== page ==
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3 December 2009 Edition

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Remembering the Past: Dick Barrett


DICK Barrett was one of the leading officers of the IRA in Munster during the Tan War, going on to serve on the IRA’s General Headquarters Staff where he was an associate of Michael Collins and Liam Mellows. He opposed the Treaty and was to pay with his life for his allegiance to the Irish Republic.
Born to a farming family at Holyhill, Ballineen, West Cork, Dick Barrett was a studious boy and won a scholarship to a teacher training college. He qualified as a teacher in 1917 and quickly became a principal. He took a prominent role in the GAA in West Cork and played in successful football and hurling teams.
Following the 1916 Rising Dick Barrett helped to reorganise the Volunteers in West Cork. He was a man of action and took part in many IRA operations. Following the capture and torture of his friends and comrades Brigadier Tom Hales and Pat Harte in July 1920, Barrett was appointed Quartermaster of the 3rd (West) Cork Brigade, with Charlie Hurley (later killed near Crossbarry) as Commandant.
The West Cork Brigade was one of the most effective in the country with Tom Barry as Flying Column commander, Liam Deasy as Adjutant and Dick Barrett as Quartermaster. The IRA was desperately short of arms and Barrett devoted much energy to gun-running, trying to ensure that the IRA was equipped to strike further blows such as those at Kilmichael and Crossbarry when the Flying Column overcame the crown forces in engagements that became legendary.
Early in 1921 Barrett was arrested and interned on Spike Island. Despite the Truce in July of that year, hundreds of republican prisoners were still incarcerated. In September the prisoners rioted and Barrett was one of the last to be overcome by the guards. When the republicans were moved out of their cell block they were able to reconnoitre the perimeter of the prison and Barrett immediately began to plan an escape.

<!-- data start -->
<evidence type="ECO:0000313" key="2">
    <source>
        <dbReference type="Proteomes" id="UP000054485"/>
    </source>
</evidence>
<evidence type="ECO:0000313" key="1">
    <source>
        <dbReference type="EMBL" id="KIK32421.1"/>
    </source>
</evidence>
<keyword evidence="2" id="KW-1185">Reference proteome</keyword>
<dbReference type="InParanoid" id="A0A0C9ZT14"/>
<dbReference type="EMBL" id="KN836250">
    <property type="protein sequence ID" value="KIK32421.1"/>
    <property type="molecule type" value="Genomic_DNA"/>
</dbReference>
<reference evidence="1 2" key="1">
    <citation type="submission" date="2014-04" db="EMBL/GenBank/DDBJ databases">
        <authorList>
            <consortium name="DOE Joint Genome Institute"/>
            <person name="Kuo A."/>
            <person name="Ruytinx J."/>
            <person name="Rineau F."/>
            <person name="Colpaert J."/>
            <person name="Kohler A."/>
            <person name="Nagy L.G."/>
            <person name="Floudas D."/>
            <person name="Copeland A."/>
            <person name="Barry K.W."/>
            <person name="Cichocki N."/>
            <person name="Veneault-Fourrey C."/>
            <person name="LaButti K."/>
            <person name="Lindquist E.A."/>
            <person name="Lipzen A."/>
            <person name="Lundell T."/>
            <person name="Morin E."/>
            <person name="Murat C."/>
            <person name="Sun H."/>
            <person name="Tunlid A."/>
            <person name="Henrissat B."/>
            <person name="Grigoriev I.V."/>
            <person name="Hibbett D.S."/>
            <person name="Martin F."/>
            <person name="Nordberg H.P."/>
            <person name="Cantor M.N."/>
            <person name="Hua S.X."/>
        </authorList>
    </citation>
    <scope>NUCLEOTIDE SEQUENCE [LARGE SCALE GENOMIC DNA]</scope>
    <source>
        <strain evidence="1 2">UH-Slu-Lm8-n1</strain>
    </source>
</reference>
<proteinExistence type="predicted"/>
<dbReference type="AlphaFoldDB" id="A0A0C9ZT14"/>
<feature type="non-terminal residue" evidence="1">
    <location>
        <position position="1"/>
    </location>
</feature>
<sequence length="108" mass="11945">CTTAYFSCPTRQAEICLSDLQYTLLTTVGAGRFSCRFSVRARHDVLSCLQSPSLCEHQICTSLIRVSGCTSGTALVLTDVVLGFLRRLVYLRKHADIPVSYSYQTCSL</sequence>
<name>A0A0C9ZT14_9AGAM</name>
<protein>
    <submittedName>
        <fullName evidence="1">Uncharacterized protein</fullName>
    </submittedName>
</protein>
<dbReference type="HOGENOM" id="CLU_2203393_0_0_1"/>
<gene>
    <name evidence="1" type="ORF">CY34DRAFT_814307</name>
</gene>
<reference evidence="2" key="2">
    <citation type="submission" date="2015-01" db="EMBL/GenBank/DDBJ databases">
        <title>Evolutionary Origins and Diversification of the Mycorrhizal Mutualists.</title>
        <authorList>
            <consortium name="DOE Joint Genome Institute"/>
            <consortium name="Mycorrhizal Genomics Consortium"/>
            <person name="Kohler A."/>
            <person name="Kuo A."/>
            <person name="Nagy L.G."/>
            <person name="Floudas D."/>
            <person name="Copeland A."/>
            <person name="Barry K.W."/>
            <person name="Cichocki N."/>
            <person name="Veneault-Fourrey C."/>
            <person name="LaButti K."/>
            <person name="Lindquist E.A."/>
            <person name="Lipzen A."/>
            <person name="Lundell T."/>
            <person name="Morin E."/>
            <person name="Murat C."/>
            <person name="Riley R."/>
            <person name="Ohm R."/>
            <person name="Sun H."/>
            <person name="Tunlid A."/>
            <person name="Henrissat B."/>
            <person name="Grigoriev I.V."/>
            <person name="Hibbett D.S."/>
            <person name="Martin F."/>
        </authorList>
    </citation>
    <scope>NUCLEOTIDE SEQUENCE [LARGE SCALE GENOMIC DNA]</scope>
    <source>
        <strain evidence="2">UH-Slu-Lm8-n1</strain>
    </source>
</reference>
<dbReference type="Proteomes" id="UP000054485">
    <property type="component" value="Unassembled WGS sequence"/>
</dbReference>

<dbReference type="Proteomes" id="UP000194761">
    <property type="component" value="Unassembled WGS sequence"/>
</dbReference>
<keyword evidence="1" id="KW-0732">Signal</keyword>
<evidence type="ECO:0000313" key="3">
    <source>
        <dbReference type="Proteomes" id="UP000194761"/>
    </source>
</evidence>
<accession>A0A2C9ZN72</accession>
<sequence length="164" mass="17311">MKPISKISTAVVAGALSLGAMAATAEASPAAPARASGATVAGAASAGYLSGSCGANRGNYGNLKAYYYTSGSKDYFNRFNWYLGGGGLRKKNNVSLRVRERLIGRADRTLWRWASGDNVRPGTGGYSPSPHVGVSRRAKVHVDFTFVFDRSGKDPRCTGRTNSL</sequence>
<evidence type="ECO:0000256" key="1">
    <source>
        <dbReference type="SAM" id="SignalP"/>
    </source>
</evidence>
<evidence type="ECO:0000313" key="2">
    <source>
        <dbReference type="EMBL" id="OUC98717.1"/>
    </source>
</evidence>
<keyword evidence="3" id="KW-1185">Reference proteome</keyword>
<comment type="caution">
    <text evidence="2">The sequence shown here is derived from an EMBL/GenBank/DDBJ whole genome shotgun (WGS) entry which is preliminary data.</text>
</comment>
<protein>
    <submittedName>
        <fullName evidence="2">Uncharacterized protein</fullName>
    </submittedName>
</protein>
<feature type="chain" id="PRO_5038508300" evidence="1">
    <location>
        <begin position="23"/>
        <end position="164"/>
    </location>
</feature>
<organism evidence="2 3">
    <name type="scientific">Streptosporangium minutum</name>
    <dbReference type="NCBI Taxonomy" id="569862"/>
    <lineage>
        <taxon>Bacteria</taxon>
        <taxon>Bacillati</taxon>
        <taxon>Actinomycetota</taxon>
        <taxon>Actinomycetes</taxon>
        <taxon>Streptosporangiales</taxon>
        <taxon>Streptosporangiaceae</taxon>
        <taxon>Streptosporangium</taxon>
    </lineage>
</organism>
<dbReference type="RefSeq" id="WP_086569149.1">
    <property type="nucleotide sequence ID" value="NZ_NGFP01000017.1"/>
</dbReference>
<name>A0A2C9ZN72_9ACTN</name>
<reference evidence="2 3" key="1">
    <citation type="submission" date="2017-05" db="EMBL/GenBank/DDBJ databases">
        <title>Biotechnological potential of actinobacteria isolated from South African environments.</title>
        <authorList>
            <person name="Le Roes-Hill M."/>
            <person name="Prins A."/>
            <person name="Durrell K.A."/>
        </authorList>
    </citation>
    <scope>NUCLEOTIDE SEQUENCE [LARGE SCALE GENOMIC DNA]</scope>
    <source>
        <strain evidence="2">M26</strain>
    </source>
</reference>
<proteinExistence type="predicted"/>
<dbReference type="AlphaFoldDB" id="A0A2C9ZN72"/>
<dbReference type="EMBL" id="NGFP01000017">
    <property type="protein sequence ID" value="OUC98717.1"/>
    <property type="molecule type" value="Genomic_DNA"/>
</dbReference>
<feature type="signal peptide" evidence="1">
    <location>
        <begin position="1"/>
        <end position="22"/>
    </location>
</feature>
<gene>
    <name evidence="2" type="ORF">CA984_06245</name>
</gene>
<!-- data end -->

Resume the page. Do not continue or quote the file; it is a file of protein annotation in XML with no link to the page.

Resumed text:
The daring escape plan was put into effect on a stormy night in November 1921 when Barrett and six other IRA prisoners broke out of the fortress jail, cut a rowing boat from a British launch and crossed the treacherous waters to Cobh, from where they made good their escape.
After this escape, Barrett was appointed to the staff of the 1st Southern Division and later GHQ Staff. In April 1922, after the Treaty debates but before the IRA had completely divided, Barrett was in charge of landing a large arms shipment which, according to the late Pax Ó Faoláin, then a senior IRA officer, went to the Six Counties. At the time the pro- and Anti-Treaty IRA were co-operating in assisting the IRA in the North.
Dick Barrett supported the anti-Treaty Army Executive and was appointed Assistant Quartermaster General to his friend Liam Mellows. He was in the Four Courts when it was shelled by Free State forces in June 1922 and was captured and imprisoned in Mountjoy.
In the early hours of 8 December 1922 Barrett, Mellows, Rory O’Connor and Joe McKelvey were awakened in their Mountjoy cells and told that they were to be shot without charge or trial later that morning. Writing to his family, Barrett referred to his comrades:
“I presume that these three great men will pay the full penalty for loving Ireland. They will be a great loss to the cause of Irish freedom. They too, like me, regret that the executioners should be Irishmen. In the past they were English but the cause is the same, holy and triumphant.”
To his relatives at Kinsale Junction, Barrett wrote: “I am prepared to die and glad that I die in the same cause as Tone, Emmet, Pearse and Charlie Hurley”.
Dick Barrett was executed in Mountjoy Prison, 87 years ago on 8 December 1922.

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